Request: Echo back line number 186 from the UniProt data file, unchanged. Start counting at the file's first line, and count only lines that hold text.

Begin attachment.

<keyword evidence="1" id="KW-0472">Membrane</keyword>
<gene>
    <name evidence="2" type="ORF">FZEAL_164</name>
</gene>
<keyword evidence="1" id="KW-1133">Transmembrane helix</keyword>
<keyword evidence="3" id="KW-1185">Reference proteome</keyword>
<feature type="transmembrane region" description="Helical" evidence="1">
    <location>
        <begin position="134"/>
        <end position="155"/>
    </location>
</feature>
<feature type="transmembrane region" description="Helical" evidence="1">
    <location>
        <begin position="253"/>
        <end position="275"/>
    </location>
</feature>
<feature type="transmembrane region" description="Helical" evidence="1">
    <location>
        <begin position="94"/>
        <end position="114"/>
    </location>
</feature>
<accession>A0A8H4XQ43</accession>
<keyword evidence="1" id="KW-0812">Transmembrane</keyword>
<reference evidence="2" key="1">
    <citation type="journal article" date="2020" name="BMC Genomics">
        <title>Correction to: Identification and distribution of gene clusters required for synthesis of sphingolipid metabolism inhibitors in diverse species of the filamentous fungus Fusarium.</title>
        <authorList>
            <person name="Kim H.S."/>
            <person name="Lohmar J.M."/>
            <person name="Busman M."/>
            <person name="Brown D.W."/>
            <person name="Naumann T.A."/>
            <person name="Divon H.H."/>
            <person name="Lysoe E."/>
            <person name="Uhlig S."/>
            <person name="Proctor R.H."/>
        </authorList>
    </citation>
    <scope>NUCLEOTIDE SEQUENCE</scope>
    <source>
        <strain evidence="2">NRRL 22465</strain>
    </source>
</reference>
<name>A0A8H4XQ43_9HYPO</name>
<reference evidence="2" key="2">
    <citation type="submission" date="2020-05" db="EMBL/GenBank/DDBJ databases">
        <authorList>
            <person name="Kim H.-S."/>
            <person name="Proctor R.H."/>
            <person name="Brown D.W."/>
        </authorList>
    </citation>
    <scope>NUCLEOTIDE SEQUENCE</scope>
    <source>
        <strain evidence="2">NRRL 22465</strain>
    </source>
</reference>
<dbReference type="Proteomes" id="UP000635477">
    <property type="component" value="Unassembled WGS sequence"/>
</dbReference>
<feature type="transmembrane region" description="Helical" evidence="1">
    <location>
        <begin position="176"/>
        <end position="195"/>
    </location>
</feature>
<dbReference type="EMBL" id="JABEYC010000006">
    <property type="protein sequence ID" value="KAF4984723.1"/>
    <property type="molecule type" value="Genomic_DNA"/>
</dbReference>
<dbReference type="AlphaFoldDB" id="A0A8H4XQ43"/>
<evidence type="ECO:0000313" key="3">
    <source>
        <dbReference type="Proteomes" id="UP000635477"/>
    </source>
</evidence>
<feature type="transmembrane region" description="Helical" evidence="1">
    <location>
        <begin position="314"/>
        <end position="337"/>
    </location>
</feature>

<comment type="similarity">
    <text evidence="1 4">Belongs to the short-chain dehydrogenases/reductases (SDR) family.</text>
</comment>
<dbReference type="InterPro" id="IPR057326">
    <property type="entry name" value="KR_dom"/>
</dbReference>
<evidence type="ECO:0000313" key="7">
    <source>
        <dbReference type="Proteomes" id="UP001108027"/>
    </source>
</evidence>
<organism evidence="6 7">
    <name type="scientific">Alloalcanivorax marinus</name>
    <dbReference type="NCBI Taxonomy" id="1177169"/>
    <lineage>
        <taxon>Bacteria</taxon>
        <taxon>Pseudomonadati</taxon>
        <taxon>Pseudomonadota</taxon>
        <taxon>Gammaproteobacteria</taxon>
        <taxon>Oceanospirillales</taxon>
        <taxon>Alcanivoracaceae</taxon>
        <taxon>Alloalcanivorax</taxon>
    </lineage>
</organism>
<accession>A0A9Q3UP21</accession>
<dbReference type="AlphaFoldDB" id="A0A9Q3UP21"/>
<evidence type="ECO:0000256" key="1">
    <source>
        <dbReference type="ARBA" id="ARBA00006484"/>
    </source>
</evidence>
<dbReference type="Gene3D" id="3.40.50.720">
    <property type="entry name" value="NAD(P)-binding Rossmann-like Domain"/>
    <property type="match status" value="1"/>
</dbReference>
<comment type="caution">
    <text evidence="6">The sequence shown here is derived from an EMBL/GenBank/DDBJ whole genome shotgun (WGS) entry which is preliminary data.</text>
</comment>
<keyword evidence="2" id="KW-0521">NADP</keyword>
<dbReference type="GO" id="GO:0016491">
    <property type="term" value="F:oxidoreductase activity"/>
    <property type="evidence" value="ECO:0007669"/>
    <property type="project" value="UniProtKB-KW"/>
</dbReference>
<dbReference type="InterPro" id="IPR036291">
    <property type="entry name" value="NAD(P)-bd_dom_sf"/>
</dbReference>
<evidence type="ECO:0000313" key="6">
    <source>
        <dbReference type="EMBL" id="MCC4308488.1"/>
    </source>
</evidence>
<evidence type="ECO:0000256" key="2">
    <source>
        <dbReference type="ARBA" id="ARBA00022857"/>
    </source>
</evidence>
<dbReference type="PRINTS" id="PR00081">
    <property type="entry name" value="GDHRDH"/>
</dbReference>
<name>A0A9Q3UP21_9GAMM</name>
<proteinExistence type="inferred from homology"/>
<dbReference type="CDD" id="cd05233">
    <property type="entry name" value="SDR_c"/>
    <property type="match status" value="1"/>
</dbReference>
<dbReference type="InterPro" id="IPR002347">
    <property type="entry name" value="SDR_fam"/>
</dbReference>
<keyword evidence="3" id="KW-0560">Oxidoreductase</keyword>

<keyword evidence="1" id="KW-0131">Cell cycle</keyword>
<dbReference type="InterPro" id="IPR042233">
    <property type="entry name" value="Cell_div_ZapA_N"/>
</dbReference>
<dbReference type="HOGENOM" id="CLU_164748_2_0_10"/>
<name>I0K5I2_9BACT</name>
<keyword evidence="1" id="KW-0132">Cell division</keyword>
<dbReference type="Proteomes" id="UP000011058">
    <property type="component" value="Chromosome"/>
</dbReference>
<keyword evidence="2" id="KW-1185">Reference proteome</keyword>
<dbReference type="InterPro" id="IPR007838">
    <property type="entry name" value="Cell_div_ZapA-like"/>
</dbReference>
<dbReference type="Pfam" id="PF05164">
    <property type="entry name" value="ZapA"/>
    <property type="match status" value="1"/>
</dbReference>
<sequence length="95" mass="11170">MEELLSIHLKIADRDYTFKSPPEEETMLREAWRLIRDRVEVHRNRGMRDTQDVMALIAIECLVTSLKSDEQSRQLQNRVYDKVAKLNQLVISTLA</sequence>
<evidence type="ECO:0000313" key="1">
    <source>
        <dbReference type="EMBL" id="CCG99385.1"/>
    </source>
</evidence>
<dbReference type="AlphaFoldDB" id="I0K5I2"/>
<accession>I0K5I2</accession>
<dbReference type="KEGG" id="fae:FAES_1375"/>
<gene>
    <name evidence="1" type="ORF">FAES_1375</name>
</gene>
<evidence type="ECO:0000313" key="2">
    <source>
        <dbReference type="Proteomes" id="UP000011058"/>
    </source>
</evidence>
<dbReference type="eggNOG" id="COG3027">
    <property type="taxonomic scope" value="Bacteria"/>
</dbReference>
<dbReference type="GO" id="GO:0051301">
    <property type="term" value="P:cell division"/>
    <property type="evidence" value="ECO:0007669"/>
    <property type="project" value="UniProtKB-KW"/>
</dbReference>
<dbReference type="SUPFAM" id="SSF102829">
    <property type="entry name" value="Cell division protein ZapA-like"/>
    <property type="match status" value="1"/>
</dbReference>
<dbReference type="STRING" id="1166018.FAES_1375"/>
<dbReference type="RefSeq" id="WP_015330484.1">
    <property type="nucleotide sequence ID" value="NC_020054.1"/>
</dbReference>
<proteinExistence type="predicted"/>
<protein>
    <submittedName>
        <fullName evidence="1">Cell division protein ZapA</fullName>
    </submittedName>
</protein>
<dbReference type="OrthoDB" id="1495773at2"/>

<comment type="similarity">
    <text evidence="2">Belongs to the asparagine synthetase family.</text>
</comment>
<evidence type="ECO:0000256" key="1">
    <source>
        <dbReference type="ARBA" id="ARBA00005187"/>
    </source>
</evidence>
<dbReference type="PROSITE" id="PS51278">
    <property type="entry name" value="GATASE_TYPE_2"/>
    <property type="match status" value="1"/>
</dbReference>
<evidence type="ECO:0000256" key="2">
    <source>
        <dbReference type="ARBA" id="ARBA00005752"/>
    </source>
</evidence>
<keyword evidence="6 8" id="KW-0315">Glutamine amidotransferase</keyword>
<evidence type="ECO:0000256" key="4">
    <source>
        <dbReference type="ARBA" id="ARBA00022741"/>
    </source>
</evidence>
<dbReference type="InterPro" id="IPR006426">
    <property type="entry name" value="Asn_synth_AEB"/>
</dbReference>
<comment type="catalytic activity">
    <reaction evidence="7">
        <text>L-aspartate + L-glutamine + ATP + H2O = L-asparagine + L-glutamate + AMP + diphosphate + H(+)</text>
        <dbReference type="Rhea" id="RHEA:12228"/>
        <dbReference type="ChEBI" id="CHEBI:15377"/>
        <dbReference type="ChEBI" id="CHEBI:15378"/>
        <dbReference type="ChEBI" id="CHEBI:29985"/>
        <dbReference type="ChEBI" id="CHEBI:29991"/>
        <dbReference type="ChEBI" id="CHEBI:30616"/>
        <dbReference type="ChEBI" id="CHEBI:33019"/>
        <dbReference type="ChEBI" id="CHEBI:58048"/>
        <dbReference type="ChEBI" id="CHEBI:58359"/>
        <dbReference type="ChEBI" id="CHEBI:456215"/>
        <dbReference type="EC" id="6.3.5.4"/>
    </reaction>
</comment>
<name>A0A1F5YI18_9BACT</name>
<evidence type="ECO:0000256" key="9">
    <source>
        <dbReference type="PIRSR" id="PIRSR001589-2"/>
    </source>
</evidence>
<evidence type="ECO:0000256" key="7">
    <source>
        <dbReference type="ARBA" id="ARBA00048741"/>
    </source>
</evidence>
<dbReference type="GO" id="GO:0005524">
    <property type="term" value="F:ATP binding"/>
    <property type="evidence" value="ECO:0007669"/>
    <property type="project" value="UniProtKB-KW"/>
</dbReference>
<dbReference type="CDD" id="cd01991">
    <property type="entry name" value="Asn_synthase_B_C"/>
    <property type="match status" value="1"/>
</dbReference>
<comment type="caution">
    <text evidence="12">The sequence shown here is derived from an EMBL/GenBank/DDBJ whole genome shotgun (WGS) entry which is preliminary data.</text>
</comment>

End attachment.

<evidence type="ECO:0000313" key="2">